The Protestant Heresy

The theological tenets of Protestantism as a movement within Christianity are, for the most part, fairly orthodox. And while there is much room for debate, that is not my aim in writing this article. Nonetheless, there is something much more dangerous going on in this ‘Protestant’ movement. It is the danger of a forced division within an institution meant to be unified in love. The Church, from the very first centuries, was called ‘catholic’ for a reason. Ignatius of Antioch, in 107 A.D., first used the word in a letter he wrote to Christians in Smyrna on the way to his martyrdom. Catholicity: it is a sign of love for Christ and a sign of purpose in adversity. It is a unification which produces strength in contrast to the division that produces weakness.

We’ve replaced the word today, in the Protestant movement, with universal; it is a replacement brought forth by a reaction stemming from a 500 year old disagreement between Martin Luther and the Church.

But catholic means much more than universal. It means to be unified. While there is truth to the universality of the Church, it does not adequately do justice to what the Church is meant to be. It ignores the unification of Christians all over the world into one body with Christ as our leader. It subtly says that division is okay.

Division is not okay. Disagreements are okay. Conversation is okay. An argument is even okay every now and then. A willingness to listen to various theological ideas and respectfully, intelligently, and lovingly discuss them is okay. This would have been ideal for Martin Luther and the Reformers; they had legitimate concerns over the practices of their beloved Church. Nonetheless it is not what happened; division resulted. And division has been perpetuated. As a result, people are influenced to react against the word catholic in an association against Roman Catholicism.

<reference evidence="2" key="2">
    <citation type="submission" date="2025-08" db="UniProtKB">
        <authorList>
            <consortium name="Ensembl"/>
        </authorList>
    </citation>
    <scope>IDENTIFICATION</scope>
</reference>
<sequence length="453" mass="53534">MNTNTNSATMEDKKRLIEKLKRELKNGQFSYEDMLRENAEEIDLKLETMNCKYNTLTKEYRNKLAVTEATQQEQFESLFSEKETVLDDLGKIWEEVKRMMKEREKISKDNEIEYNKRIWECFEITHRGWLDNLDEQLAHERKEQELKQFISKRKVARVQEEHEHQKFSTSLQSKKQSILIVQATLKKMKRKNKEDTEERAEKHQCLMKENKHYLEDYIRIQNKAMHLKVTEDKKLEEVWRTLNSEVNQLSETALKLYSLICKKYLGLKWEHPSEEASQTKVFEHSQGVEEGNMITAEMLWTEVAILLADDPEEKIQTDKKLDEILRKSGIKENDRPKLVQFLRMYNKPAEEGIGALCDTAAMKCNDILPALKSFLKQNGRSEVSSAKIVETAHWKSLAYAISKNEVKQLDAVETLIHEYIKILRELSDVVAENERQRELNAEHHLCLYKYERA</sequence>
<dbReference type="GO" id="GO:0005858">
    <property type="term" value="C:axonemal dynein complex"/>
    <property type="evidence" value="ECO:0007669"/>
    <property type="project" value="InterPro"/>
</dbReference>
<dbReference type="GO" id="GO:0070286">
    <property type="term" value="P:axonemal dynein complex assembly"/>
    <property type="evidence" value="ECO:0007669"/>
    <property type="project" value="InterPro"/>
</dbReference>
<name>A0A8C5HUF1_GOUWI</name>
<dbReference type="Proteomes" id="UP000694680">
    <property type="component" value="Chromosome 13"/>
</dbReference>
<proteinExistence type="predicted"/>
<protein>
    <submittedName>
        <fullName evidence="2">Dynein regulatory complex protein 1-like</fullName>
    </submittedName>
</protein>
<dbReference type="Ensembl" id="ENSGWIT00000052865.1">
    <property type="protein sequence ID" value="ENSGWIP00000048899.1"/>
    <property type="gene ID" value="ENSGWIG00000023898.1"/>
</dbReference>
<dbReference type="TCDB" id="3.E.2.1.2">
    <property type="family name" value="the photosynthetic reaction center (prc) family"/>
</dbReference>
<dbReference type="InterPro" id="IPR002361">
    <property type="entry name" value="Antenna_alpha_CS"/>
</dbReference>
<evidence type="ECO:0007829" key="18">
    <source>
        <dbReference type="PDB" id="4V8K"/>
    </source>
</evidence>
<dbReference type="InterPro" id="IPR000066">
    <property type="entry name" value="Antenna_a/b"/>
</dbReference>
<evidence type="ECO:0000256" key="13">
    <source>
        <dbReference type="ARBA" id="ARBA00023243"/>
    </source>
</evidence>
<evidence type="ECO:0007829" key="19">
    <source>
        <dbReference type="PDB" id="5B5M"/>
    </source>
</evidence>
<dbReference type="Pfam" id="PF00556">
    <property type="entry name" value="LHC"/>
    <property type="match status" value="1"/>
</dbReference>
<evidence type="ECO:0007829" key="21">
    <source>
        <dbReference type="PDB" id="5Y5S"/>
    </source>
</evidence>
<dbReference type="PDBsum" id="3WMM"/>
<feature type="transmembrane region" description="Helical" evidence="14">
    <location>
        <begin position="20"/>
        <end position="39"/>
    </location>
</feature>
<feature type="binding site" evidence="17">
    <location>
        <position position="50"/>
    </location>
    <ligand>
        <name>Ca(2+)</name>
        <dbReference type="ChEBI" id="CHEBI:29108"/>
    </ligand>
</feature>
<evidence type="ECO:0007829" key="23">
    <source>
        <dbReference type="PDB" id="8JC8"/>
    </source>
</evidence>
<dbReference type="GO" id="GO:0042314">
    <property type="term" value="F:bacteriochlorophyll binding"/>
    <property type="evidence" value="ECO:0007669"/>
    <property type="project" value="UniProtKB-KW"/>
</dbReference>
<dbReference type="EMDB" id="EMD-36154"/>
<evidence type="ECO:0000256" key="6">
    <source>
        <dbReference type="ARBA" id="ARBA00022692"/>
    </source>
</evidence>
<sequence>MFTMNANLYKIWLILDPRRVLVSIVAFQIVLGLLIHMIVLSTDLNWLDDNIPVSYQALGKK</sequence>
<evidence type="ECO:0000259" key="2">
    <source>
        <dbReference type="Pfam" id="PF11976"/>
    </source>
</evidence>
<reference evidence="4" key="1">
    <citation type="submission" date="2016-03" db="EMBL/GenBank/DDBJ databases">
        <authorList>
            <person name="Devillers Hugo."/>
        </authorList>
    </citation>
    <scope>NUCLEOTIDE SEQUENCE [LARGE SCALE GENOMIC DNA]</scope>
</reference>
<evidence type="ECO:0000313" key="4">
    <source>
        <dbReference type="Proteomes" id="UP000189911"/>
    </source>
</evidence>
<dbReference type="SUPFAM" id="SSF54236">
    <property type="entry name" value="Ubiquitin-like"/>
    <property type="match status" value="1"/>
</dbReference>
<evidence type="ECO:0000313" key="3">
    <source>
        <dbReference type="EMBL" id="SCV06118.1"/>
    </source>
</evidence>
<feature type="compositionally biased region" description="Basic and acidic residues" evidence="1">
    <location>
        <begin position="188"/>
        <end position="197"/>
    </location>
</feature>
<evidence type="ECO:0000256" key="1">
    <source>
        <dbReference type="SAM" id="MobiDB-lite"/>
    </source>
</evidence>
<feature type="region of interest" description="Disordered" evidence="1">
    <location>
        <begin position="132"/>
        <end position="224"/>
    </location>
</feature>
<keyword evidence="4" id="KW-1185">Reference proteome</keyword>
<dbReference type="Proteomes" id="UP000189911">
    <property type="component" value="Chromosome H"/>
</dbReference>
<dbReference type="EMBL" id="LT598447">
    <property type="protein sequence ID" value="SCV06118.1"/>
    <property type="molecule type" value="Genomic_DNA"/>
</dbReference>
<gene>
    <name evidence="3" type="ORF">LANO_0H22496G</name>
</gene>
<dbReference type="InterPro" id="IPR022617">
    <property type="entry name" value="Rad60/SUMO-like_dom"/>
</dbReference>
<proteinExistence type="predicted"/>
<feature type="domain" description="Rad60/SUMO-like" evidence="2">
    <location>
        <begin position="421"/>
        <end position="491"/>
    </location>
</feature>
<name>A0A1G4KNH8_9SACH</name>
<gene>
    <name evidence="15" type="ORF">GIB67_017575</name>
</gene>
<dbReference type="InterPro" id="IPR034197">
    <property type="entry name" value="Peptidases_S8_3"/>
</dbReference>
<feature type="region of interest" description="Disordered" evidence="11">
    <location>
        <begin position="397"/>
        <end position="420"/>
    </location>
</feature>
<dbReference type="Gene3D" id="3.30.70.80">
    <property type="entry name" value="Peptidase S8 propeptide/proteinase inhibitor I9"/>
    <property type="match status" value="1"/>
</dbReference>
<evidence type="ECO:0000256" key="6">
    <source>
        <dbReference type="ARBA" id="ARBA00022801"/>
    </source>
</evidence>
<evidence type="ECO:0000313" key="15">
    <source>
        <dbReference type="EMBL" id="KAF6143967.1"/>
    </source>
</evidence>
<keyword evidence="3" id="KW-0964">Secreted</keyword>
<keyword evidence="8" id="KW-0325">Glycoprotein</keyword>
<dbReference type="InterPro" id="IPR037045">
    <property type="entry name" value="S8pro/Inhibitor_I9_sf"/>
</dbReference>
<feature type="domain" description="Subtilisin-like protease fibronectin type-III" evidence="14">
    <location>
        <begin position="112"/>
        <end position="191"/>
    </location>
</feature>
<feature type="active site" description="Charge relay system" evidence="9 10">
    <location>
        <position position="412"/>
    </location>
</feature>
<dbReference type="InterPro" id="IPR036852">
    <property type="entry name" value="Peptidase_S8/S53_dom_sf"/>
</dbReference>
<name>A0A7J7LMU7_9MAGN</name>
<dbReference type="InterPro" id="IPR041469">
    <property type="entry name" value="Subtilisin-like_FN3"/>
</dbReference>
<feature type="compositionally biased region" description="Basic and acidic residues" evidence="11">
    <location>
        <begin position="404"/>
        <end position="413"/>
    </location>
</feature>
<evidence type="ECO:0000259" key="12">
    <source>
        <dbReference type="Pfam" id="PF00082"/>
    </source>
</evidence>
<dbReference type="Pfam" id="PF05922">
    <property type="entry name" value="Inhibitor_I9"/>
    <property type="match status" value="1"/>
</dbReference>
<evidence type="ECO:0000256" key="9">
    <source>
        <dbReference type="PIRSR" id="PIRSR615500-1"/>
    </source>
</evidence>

They were called protesters. And the protesters embraced it. It was not what they were for that defined them; rather, in claiming the identity of Protestant, it was what they were against that defined them. It was a motivation of division.

Love, specifically the love of Christ, conquers division. Isn’t it time that we allowed our love to overcome an argument from half a millennium ago? Perhaps, on our path to seeking holiness, we can embrace our fellow Christians from around the world, and even those brothers and sisters who might think just a little bit differently theologically, in a true unified fashion. Maybe we can quit our ‘protesting’; by hanging on to this word – protestant – that is, in essence, what we are doing. We are clinging to a separation, a label with motivations that come out of objections, complaints, dissent, strife, disapproval, and even hate. We are embracing the negative over the positive. We are clutching onto a fear of perceived threats instead of welcoming a healing love.

This is not a Christ-like, holy love that encompasses healthy disagreements, fellowship within the body, and grace and forgiveness. It is a reaction. It is a word that states most clearly exactly what it is – a backlash and a division in the holy body of Christ.